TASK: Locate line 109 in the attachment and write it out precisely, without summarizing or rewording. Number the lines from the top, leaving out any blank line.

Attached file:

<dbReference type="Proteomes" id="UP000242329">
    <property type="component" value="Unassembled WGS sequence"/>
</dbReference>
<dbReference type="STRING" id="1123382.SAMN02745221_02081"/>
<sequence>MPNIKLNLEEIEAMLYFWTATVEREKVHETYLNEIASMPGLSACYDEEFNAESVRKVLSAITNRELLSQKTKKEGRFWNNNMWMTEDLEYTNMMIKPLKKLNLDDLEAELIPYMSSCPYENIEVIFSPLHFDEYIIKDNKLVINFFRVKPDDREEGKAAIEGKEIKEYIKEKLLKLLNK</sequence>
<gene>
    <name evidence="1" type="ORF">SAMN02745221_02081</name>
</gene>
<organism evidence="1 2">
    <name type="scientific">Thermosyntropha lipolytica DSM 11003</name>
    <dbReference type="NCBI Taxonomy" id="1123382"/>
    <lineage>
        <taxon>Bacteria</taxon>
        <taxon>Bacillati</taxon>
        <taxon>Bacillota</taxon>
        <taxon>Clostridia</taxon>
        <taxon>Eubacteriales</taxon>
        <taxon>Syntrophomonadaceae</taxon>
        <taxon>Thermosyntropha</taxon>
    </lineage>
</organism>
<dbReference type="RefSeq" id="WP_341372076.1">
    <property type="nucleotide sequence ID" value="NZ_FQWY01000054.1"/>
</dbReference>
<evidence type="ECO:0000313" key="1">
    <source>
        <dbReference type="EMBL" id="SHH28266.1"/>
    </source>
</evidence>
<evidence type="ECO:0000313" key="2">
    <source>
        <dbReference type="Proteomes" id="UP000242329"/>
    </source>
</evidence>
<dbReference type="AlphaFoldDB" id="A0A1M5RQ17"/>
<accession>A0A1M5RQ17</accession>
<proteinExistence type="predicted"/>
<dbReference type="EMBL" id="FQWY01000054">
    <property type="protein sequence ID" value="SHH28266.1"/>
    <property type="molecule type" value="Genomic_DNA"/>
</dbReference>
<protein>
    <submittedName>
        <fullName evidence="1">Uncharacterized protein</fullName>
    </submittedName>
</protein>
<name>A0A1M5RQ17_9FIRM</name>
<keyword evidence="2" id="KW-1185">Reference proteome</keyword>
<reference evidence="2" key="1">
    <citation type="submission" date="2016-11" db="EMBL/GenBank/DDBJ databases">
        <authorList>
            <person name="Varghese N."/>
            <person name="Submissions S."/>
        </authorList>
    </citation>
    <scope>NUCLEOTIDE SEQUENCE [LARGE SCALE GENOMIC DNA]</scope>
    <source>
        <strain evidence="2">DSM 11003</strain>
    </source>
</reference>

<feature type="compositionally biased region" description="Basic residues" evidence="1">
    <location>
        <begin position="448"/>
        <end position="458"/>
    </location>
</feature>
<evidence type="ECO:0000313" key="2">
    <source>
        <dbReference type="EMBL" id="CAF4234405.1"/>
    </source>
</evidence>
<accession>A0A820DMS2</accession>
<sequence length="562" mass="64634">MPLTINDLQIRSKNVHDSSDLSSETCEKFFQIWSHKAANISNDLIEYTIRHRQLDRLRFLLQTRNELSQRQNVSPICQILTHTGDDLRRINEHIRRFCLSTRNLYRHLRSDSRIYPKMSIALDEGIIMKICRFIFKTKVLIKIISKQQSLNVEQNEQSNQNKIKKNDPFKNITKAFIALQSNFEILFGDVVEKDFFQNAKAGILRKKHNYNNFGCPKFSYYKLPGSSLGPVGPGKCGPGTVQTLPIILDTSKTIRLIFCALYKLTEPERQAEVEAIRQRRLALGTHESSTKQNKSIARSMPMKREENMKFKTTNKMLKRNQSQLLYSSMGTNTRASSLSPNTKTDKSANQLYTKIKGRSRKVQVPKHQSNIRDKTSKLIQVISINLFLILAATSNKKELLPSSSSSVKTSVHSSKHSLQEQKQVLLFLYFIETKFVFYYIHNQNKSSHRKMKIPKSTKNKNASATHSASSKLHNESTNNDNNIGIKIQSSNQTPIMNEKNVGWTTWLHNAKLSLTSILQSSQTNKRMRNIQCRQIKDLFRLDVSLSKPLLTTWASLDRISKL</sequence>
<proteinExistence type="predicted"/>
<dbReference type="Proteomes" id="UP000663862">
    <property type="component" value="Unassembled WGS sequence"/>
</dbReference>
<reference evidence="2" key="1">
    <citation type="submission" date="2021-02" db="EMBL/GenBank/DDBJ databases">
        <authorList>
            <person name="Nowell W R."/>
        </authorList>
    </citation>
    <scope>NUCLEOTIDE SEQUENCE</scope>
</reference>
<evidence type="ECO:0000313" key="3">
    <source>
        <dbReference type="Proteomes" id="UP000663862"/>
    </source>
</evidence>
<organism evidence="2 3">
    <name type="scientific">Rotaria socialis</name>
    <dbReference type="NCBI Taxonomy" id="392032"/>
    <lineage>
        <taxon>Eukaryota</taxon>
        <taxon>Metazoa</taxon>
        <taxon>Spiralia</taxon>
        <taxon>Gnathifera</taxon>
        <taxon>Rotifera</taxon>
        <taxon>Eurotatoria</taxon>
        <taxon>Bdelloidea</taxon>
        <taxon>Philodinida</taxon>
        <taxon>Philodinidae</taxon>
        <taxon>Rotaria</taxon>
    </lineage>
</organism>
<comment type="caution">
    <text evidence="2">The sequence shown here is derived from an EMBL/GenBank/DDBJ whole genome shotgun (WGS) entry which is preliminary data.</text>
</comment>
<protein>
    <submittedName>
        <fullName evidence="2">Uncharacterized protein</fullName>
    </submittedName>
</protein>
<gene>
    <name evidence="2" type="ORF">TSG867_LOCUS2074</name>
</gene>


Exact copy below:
</comment>